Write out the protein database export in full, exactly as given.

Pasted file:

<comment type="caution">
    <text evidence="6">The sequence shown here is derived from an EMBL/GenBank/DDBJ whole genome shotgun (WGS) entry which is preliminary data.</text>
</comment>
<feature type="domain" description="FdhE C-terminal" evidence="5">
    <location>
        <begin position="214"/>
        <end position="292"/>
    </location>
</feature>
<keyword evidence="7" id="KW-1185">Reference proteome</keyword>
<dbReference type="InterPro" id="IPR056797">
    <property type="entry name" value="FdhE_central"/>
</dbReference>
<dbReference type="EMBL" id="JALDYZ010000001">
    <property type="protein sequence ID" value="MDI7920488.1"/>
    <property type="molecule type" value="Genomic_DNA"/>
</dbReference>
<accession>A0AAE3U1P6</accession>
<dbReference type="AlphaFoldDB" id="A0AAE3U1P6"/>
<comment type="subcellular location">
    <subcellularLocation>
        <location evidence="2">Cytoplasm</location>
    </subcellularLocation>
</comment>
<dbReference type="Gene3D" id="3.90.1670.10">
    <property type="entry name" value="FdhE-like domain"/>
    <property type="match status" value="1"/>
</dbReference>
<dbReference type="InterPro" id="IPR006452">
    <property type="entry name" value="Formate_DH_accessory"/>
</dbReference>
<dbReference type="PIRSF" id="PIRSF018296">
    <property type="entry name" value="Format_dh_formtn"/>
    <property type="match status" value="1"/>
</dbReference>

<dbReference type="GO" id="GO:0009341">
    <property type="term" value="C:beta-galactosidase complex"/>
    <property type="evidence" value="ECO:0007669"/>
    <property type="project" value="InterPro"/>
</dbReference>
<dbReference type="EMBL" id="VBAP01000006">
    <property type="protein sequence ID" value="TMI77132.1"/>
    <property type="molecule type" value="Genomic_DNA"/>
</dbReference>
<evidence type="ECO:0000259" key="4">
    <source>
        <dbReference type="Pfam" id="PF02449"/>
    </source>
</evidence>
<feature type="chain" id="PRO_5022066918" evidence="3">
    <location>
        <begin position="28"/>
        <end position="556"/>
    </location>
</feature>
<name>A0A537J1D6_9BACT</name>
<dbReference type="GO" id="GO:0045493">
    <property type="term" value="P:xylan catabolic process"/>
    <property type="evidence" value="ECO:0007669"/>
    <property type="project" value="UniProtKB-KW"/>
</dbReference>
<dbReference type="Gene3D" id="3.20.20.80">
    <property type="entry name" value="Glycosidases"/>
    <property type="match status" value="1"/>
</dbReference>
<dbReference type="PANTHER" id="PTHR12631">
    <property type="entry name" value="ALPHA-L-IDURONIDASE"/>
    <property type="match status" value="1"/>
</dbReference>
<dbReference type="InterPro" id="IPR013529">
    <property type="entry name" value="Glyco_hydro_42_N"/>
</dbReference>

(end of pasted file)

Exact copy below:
<comment type="caution">
    <text evidence="6">The sequence shown here is derived from an EMBL/GenBank/DDBJ whole genome shotgun (WGS) entry which is preliminary data.</text>
</comment>
<feature type="domain" description="FdhE C-terminal" evidence="5">
    <location>
        <begin position="214"/>
        <end position="292"/>
    </location>
</feature>
<keyword evidence="7" id="KW-1185">Reference proteome</keyword>
<dbReference type="InterPro" id="IPR056797">
    <property type="entry name" value="FdhE_central"/>
</dbReference>
<dbReference type="EMBL" id="JALDYZ010000001">
    <property type="protein sequence ID" value="MDI7920488.1"/>
    <property type="molecule type" value="Genomic_DNA"/>
</dbReference>
<accession>A0AAE3U1P6</accession>
<dbReference type="AlphaFoldDB" id="A0AAE3U1P6"/>
<comment type="subcellular location">
    <subcellularLocation>
        <location evidence="2">Cytoplasm</location>
    </subcellularLocation>
</comment>
<dbReference type="Gene3D" id="3.90.1670.10">
    <property type="entry name" value="FdhE-like domain"/>
    <property type="match status" value="1"/>
</dbReference>
<dbReference type="InterPro" id="IPR006452">
    <property type="entry name" value="Formate_DH_accessory"/>
</dbReference>
<dbReference type="PIRSF" id="PIRSF018296">
    <property type="entry name" value="Format_dh_formtn"/>
    <property type="match status" value="1"/>
</dbReference>

<dbReference type="GO" id="GO:0009341">
    <property type="term" value="C:beta-galactosidase complex"/>
    <property type="evidence" value="ECO:0007669"/>
    <property type="project" value="InterPro"/>
</dbReference>
<dbReference type="EMBL" id="VBAP01000006">
    <property type="protein sequence ID" value="TMI77132.1"/>
    <property type="molecule type" value="Genomic_DNA"/>
</dbReference>
<evidence type="ECO:0000259" key="4">
    <source>
        <dbReference type="Pfam" id="PF02449"/>
    </source>
</evidence>
<feature type="chain" id="PRO_5022066918" evidence="3">
    <location>
        <begin position="28"/>
        <end position="556"/>
    </location>
</feature>
<name>A0A537J1D6_9BACT</name>
<dbReference type="GO" id="GO:0045493">
    <property type="term" value="P:xylan catabolic process"/>
    <property type="evidence" value="ECO:0007669"/>
    <property type="project" value="UniProtKB-KW"/>
</dbReference>
<dbReference type="Gene3D" id="3.20.20.80">
    <property type="entry name" value="Glycosidases"/>
    <property type="match status" value="1"/>
</dbReference>
<dbReference type="PANTHER" id="PTHR12631">
    <property type="entry name" value="ALPHA-L-IDURONIDASE"/>
    <property type="match status" value="1"/>
</dbReference>
<dbReference type="InterPro" id="IPR013529">
    <property type="entry name" value="Glyco_hydro_42_N"/>
</dbReference>